When I purchase new books, I don’t always begin at the beginning. I like to open a random page somewhere in the middle of the book. I often find messages that seem to have been written just for me. After I acquired Rabbi Aaron L. Starr’s meaningful book “Don’t Forget to Call Home- Lessons from God and Grandpa on a Life of Meaning,” I turned to page 106 and began with the last paragraph on the page, under the chapter heading The Benefits of Calling Home.
“From the moment that Gd chose Abraham, Gd has been encouraging humanity to “grow up”: to find agency in the midst of seeming powerlessness, to embrace life precisely because life is vulnerable. Certainly, as Moses demonstrated, we too grow up by caring for those who are in need. We also grow up by choosing, in the midst of all the craziness of our world, to live lives of meaning and purpose. We grow up by practicing gratitude and by seeking moments of joy. And we grow up when we realize the hope that Gd places on humanity and we make that hope our own.”
“When we do that – when we grow and take responsibility for our own lives, our own society, our own world – then we can achieve the adult lives that Gd wants of us and then Gd can be to us the way parents relate to adult children: as a source of support, comfort, and love. Gd can be the model of hopefulness required to continue the journey forward that Abraham began so many thousands of years ago.”
Under the bold subtitle, Hope I read: “Before we get to hope, though, we often need to walk first through the valley of shadows.”
Isn’t that what a lot of us are doing daily? We walk through the valley of shadows, terrible and troubling news, sadness, confusion and anger … How many times during the day do we find ourselves uttering Gd’s name with prayers on our tongue, dreaming and praying for the safe return of hostages to their families and an end to the suffering of all good and innocent people. We must continue to educate ourselves and share difficult conversations with each other. I hope you too will read Rabbi Starr’s beautiful book.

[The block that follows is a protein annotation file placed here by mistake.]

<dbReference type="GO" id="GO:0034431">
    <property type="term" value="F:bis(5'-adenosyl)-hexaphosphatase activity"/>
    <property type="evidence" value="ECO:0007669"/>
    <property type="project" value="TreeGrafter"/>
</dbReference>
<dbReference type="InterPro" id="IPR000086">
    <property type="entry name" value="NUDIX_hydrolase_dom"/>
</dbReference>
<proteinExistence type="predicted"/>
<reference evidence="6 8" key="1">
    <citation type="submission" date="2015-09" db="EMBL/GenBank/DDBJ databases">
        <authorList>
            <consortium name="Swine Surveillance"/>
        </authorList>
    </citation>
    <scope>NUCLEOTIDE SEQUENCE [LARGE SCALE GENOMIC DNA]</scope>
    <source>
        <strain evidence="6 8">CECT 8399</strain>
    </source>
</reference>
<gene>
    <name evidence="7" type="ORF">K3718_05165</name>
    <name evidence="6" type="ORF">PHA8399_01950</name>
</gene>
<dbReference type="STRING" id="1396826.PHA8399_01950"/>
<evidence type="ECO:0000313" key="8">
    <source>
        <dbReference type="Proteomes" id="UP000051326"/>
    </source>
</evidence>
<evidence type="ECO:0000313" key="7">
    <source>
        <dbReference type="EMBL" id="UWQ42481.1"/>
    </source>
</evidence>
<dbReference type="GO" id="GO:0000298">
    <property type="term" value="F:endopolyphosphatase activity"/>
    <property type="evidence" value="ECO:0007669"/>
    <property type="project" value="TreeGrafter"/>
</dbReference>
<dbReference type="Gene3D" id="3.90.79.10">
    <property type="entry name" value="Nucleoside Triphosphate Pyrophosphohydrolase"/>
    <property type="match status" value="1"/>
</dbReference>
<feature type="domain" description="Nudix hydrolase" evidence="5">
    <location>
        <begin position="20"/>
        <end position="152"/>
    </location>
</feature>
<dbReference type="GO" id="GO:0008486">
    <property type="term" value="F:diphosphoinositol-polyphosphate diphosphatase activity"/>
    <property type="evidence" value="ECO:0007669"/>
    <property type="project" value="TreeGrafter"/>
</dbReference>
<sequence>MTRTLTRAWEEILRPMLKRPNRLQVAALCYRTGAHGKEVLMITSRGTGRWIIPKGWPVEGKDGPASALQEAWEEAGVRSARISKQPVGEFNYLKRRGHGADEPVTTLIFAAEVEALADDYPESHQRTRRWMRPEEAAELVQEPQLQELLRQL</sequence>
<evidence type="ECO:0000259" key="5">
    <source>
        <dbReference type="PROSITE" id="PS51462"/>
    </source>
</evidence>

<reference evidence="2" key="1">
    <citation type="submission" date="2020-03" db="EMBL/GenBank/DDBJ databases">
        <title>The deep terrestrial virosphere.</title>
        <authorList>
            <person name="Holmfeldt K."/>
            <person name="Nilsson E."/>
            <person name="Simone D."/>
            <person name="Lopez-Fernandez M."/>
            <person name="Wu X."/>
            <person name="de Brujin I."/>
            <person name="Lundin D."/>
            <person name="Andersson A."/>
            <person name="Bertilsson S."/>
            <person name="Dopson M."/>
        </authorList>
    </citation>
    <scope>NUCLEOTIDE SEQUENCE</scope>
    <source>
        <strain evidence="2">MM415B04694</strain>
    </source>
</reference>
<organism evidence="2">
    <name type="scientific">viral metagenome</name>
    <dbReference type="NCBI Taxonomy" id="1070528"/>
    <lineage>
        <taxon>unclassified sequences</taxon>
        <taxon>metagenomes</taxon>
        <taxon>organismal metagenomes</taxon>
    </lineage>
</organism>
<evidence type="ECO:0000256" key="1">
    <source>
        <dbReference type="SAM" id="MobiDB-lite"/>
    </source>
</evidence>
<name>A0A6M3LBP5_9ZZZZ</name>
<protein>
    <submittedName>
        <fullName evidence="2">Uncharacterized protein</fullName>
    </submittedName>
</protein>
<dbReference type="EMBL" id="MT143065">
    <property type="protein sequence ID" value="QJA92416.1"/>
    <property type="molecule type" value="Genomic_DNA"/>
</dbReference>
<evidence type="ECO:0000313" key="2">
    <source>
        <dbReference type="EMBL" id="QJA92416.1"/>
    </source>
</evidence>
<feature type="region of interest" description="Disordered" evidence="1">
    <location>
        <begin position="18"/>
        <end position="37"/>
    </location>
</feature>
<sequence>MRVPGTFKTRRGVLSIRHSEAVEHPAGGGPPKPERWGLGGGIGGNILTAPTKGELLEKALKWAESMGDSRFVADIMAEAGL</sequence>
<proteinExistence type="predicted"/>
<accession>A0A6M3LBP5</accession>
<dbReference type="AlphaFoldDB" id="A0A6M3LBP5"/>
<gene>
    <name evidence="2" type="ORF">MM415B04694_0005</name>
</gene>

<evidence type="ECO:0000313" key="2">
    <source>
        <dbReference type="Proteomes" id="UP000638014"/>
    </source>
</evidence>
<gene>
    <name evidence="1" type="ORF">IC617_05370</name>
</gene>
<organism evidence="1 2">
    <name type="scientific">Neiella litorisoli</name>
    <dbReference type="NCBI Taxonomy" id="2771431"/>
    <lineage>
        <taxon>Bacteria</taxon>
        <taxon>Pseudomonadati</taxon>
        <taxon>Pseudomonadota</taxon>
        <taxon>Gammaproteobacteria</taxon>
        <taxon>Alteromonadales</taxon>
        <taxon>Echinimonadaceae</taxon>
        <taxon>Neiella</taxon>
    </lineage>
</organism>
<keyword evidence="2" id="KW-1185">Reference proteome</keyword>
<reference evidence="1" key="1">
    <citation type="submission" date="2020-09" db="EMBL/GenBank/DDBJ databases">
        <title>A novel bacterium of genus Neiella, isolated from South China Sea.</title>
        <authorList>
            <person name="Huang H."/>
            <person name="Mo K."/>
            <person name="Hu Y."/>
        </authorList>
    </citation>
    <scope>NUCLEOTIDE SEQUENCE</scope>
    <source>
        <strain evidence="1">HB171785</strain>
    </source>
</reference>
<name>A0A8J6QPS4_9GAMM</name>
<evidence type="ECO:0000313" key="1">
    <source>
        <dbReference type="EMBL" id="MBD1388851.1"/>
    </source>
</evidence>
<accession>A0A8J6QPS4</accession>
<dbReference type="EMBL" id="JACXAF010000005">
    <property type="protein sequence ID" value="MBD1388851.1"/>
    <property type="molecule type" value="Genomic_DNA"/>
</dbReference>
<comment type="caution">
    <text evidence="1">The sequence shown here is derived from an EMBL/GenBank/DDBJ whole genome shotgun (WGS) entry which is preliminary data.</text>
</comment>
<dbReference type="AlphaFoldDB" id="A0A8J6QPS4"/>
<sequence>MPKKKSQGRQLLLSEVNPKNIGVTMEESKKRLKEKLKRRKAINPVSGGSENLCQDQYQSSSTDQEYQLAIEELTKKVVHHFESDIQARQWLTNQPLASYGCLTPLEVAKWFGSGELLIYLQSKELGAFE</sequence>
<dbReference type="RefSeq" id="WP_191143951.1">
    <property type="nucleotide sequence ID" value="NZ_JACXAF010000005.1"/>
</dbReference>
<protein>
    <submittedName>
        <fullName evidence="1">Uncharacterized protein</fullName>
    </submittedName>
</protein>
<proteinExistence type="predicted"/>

Always seeking inspiration, I give thanks to my son-in-law, Marty Maddin, for recommending the November 17 episode of the Ezra Klein Podcast called “The Sermons I Needed to Hear Right Now.” Klein interviews Rabbi Sharon Brous, the senior rabbi of IKAR, a Los Angeles congregation, who provides great insight for these stressful and troubling times. https://www.youtube.com/watch?v=yYlXG-6C9RI
This podcast enlightened and moved me, and I listened to it twice. Klein introduces his episode as “a conversation about the relationship between Jewishness and the Jewish state. About believing some aspects of Israel have become indefensible and believing that Israel itself must be defended. About what it means when a religion built on the lessons of exile creates a state that inflicts exile on others. About the ugly, recurrent reality of antisemitism. You know, the easy stuff.”
On a lighter note – I enjoyed participating in the Fleischman Residence “FRIENDSGIVING.” I donned a turkey headband and helped serve residents, caregivers, and other staff some delicious seasonal foods, as we played word games and listened to holiday music. I played the game “What’s Your Turkey Name?” and discovered that I am Spiced Cornucopia! There were magical moments and so many smiles on the faces of all who attended. Special thank you to a special colleague, Jurgita Atanaskovski, Fleischman Residence Life Enrichment Coordinator, for the loving good humor she shares with us all. Jurgita’s boundless care and consideration for the residents and their families make a positive difference at JSL.
Don’t stop believing. Sending you peace, love, and good health as you begin to prepare for the next big Challah Day of Chanukah!